The addition of 0.012% by weight of cyclamic acid to tomato soup produces a creamier, less salty, and more completely blended product with increased tomato identity over that of the control sample.
The addition of 0.01% by weight of cyclamic acid to canned tomato juice produces a stronger fresh-tomato identity and a creamier and smoother drink, while simultaneously lowering the sourness and green-tomato note in the product.
The addition of 0.03% by weight of cyclamic acid to canned tomato sauce removes the sour, metallic note of the control sample and produces better tomato identity in a creamier, better blended, bitey product.
The addition of 0.01% by weight of cyclamic acid to canned fruit cocktail produces a more pronounced fresh-fruit flavor with an improved sweet-sour flavor characteristic over that of the control. The same improvement is observed by adding 0.005 by weight of cyclamic acid to hula-punc By adding 0.025% by weight of cyclamic acid to a formulated lemon-lime fruit drink, the flavor enhancement is so strong that the lemon-lime flavor ingredients can be cut to some extent, or, conversely, the formula of the test sample can be diluted considerably to obtain a flavor equivalent to that of the control.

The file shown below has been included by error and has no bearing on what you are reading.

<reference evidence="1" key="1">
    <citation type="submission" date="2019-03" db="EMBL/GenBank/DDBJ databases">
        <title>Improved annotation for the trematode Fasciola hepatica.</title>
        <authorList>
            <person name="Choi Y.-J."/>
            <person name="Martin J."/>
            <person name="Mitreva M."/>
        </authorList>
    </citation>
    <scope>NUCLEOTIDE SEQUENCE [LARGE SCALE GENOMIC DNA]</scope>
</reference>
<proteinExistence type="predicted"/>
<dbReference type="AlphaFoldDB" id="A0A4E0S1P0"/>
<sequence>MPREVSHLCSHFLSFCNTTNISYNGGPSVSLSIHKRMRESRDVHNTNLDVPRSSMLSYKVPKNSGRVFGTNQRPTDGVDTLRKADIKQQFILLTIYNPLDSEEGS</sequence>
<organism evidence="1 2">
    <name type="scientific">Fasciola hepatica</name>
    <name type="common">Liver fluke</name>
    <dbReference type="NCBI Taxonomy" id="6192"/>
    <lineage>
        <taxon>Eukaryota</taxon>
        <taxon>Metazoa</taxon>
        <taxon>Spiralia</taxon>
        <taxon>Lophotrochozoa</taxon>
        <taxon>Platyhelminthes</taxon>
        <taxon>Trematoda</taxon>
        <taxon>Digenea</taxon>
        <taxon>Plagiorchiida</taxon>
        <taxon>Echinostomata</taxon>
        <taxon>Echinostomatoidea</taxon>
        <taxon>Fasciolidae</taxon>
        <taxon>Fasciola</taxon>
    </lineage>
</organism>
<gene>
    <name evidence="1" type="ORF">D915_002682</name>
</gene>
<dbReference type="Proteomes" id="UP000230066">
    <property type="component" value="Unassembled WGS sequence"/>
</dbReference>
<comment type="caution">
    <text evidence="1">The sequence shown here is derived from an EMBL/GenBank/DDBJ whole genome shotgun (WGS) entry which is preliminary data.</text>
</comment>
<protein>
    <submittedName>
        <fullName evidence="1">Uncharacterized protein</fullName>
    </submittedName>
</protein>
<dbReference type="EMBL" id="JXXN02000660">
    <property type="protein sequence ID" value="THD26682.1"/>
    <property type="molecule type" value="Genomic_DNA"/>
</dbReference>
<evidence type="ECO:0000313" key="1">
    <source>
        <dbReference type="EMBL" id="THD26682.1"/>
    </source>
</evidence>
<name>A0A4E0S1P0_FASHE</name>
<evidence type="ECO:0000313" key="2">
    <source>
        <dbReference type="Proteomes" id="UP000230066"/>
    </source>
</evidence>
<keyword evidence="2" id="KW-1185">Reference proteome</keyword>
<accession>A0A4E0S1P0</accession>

As will be seen from the above examples, the addition of 0.005% to 0.03% by weight of cyclamic acid to fruit products considerably enhances their natural flavor; in other words, cyclamic acid when used in these small quantities has the typical and surprising action of a flavor potentiator or enhancer having no other effect on the system to which it is added; particularly, the taste and flavor of cyclamic acid is not noted when it is used within the above limits. It augments the flavoring aromatics that are already present without contributing its own integers of taste and gives more flavorbody to the fruit-flavored product. The positive actions attributed to the present discovery are the increase in fullness of the flavor, the increase in identifying flavor aromatics, the increase in the creamy character of flavor (not of feeling or texture), and the blending or covering capability for such undesirable character notes as bitterness and metallic off-tastes, ordinarily preceived particularly in canned products. The potentiation effect of the present aromatics, be they completely natural or completely artificial, is of significant economic importance because it permits a reduction in concentration of the flavoring materials, the most costly ingredients in the above defined gruit-flavored products.